Two more questions

TENdriver

TENdriver
User
Okay, HOA list of work is nearing completion.

Unfortunately, my personal “to do” list has expanded exponentially, but that’s a whole different list.



In the meantime, I need to paint my builder’s grade fiberglass/composite front door. It’s on a southern exposure with no shade.

My first thought was to pull the hinge pins and rattle can it. My wife would like me to roll or brush it in place.


What’s the best type/brand of paint for this plastic door?



A second issue is the door handle. The lower screw is stripped out. Any long-term solutions for fixing that screw.

186643
 

Gofor

Mark
Corporate Member
For paint, I would use two coats of semi- or full gloss exterior acrylic latex.

For the hole, jam some toothpicks or bamboo skewers into the hole and trim them off at the surface. Then run the screw back in. If that doesn't work, (if the wood core is split the filler may not tighten the hole) you probably will have to remove the handle, drill a hole with a forstner or brad point bit about 3/4 through the door thickness, and then glue in a dowel, sizing the diameter of the dowel to replace any damage in the wood.
 

TENdriver

TENdriver
User
Mark,
Since this is a front door, I really need to do a permanent fix on that screw hole.

The environmental conditions of intense sun and moisture as well as the mechanical stresses of pulling the handle are all factors that need to be accounted for.

I don’t know what the core is on these plastic doors. It didn’t seem to be wooden, but I can’t really tell.
 

Raymond

Raymond
Corporate Member
Tendriver, those fiberglass doors were not really built to last for decades. If it is vitally important to keep that particular door then drill all the way through and use an epoxy to insert a dowel that will be covered with by door handle (if you are keeping that as well.

Other than that, I would suggest upgrading your front door. Either way you go, I would install an exterior storm door to help protect the investment you just made.
 

Dave Richards

Dave
Senior User
I mostly agree with Raymond. Instead of adding a dowel, though, I would drill a hole about 1/2 in. in diameter through the door just to the inside face of the inner skin. Then fill the hole with epoxy thickened with fumed silica. After it has cured, drill and tap the epoxy for a machine screw to replace the old screw. The filled epoxy will be stronger than the dowel. Probably stronger than the door. And the machine screw will have more holding power.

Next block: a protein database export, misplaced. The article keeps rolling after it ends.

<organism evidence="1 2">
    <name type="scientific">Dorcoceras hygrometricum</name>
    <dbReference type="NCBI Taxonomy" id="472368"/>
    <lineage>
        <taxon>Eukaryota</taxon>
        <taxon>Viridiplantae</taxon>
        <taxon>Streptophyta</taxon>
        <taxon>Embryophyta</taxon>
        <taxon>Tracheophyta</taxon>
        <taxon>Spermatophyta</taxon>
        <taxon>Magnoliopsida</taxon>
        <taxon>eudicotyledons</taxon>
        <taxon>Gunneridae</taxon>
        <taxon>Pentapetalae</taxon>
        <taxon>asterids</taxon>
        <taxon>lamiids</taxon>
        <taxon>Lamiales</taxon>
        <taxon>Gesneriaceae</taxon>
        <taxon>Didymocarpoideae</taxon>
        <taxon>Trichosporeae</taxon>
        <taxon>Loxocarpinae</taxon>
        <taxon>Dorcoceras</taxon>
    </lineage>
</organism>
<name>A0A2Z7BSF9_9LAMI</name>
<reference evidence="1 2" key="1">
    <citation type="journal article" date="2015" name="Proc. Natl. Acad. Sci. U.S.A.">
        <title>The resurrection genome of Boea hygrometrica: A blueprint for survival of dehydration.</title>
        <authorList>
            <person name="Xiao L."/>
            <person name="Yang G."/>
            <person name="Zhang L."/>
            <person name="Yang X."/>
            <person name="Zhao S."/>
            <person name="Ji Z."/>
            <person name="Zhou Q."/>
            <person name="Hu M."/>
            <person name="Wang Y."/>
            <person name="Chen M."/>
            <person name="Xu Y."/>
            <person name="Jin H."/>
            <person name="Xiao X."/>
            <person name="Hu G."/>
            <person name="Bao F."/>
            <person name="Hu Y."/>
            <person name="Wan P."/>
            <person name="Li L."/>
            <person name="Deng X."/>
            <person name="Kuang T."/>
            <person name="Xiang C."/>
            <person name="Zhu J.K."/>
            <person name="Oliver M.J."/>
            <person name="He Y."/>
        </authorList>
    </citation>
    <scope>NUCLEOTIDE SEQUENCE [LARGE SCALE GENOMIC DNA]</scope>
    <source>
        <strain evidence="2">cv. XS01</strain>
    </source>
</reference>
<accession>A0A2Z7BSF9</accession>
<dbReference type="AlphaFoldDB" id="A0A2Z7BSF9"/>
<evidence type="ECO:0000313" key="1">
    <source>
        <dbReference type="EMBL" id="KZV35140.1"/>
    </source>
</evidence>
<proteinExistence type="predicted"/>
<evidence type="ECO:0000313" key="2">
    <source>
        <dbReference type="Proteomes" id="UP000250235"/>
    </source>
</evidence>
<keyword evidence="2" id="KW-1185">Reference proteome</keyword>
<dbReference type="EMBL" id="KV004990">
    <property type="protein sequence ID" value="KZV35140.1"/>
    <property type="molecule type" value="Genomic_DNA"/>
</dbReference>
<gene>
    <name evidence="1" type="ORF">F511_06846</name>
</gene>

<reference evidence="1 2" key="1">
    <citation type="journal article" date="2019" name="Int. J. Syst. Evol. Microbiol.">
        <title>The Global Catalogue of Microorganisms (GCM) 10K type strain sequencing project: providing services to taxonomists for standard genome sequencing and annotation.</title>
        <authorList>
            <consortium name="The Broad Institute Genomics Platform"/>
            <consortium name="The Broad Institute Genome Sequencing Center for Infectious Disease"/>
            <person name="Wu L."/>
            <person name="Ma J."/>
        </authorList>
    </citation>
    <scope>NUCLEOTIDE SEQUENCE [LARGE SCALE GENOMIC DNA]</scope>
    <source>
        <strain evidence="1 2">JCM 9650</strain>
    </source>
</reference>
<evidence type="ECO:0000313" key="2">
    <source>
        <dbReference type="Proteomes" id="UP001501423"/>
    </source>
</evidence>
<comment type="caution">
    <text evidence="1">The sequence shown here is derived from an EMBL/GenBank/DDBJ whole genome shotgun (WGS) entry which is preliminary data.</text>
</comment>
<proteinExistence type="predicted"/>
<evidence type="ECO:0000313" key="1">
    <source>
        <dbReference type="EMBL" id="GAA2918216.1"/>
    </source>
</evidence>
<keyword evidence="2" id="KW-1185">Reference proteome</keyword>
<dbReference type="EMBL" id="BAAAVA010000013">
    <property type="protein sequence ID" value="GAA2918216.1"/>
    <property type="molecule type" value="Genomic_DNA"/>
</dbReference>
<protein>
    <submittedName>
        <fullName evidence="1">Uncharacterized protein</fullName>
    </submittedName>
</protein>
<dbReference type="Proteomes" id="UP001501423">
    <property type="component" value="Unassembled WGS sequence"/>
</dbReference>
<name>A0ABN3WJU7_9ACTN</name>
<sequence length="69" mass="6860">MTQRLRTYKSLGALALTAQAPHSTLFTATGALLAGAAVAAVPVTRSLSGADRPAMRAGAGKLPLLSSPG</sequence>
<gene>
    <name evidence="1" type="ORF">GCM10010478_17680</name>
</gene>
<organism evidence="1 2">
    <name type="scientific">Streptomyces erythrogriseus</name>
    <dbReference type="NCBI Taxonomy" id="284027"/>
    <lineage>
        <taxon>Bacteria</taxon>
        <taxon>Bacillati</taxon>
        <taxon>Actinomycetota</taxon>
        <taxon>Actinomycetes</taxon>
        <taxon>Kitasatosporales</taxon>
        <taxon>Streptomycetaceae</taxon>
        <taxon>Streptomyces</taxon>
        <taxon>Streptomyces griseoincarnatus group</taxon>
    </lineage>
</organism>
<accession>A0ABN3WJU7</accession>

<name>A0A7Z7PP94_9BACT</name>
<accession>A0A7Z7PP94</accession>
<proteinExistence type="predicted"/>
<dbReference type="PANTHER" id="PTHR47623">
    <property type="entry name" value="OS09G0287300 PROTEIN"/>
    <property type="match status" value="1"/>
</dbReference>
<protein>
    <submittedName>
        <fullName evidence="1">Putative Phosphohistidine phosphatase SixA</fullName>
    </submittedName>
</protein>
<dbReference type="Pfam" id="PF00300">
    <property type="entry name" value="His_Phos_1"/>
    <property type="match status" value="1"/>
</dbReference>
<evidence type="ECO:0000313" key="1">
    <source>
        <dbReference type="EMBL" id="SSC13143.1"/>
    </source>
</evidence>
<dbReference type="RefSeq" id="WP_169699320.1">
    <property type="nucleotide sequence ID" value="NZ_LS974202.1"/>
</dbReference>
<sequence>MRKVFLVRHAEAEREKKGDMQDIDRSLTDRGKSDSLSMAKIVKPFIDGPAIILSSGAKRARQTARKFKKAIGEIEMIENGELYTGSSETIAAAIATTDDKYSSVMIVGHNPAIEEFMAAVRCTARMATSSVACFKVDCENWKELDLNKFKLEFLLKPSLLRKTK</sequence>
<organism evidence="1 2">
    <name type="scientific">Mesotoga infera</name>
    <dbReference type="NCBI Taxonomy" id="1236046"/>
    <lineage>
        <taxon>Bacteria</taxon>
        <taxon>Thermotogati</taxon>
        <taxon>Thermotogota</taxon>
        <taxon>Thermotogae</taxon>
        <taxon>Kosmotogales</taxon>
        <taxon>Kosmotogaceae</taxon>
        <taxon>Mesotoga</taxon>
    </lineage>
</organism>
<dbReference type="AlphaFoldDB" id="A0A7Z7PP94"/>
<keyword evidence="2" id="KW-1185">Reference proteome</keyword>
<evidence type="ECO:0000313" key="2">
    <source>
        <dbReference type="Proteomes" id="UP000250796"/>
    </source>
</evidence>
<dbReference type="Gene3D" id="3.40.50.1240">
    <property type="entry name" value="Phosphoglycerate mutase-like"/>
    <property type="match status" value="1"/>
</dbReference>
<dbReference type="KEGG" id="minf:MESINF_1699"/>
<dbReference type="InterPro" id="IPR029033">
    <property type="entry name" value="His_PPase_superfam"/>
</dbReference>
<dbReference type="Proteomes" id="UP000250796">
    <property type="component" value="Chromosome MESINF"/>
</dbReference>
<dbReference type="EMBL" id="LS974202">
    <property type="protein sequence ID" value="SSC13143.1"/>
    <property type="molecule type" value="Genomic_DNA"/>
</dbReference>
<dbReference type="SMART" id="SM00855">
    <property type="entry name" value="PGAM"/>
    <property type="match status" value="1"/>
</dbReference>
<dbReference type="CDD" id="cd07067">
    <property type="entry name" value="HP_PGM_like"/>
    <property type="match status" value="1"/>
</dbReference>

JimD

Jim
Senior User
I like Fred's idea but will add a twist on the dowel idea. Can you drill a hole from the edge of the door across where the screw goes? You probably need at least a 1/2 dowel and 3/4 would be better. Strength depends on what you are gluing to. It is probably some particle board - which is what caused the issue. If so, the through bolt is probably the best.

I am close to a door repair myself and am thinking of paint. My issue with the normal latex paint is that it dries so slowly. You can touch it in an hour or so but it is really still drying for a month. Days to weeks at a minimum. So my experience is that when you close a painted door within a few hours of painting it, the weatherstripping damages the freshly painted door. Rattle cans is an idea. Can you get water borne paint? It dries really fast too. I think Highland Hardware also has an article about mixing Resisthane, a water borne clear finish, with latex to increase durability. It would probably make it dry harder and faster too.
 

Jeff

New User
Jeff
That door looks like its seen better days and it may be a hollow core too. I'd replace it with a new fiberglass or steel door and remount the hardware.
 

Henry W

HenryW
Senior User
I am close to a door repair myself and am thinking of paint. My issue with the normal latex paint is that it dries so slowly. You can touch it in an hour or so but it is really still drying for a month. Days to weeks at a minimum. So my experience is that when you close a painted door within a few hours of painting it, the weatherstripping damages the freshly painted door. ...
Jim
Switch over from normal latex exterior paint to an enamel paint (still available as latex, although I am not certain about availability of exterior latex enamels). Enamel paints dry and cure harder and have much less issue with block (dried paints sticking to other surfaces). Normal wall paint is great for ...get this, walls. Trim, doors, shelving, etc should all have separate paint - generally enamel. Ask for recommendations at a quality paint retailer, after telling them exactly what your project is - Sherwin WIlliams is my choice, but other have good products too I'm sure.
 
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